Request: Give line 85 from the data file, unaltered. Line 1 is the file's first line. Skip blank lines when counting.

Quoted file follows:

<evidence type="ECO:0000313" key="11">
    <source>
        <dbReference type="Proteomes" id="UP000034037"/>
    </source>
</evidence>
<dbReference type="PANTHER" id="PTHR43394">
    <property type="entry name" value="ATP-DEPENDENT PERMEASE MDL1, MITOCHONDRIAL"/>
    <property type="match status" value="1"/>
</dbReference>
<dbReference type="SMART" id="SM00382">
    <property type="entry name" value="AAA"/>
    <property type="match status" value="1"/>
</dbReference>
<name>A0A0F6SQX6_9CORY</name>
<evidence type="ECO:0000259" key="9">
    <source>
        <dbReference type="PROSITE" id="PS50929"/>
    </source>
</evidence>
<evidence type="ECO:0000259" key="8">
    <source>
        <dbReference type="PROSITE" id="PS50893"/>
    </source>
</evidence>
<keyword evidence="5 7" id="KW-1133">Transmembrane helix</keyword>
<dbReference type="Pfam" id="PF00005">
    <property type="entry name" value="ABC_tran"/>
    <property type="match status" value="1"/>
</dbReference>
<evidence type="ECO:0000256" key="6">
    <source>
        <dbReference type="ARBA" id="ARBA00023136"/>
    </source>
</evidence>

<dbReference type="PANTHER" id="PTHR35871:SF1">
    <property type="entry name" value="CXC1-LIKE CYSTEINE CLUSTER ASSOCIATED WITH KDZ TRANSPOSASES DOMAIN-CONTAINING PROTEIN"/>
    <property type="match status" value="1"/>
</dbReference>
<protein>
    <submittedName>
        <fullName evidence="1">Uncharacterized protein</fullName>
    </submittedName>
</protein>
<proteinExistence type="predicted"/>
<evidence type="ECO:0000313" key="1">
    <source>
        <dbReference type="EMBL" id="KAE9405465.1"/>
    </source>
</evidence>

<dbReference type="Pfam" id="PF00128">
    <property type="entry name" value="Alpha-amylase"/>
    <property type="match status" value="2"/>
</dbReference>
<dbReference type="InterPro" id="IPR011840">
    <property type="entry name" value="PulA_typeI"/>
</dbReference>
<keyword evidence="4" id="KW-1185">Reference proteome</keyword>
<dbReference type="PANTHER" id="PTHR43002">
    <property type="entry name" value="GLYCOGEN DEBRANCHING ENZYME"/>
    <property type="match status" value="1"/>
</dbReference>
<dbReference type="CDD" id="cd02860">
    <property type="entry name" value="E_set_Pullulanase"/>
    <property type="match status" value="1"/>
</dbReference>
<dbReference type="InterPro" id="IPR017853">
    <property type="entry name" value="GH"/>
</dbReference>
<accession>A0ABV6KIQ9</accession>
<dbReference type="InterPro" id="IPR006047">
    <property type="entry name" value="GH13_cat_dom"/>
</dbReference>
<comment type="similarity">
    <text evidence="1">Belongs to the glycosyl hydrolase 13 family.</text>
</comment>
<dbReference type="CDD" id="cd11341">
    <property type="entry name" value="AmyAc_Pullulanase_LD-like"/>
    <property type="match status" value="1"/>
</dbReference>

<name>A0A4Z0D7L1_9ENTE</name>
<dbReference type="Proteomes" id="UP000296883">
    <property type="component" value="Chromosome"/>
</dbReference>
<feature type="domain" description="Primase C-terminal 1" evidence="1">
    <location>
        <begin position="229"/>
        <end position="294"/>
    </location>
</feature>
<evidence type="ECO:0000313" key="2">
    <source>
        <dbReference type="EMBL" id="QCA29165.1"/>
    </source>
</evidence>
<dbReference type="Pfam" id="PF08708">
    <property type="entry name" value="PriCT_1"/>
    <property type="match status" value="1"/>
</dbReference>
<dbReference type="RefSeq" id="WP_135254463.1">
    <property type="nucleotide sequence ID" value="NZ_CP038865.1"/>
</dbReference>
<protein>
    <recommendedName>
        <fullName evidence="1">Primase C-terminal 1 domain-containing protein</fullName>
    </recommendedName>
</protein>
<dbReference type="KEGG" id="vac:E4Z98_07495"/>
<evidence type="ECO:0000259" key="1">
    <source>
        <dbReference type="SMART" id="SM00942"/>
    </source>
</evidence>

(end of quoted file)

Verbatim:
    <location>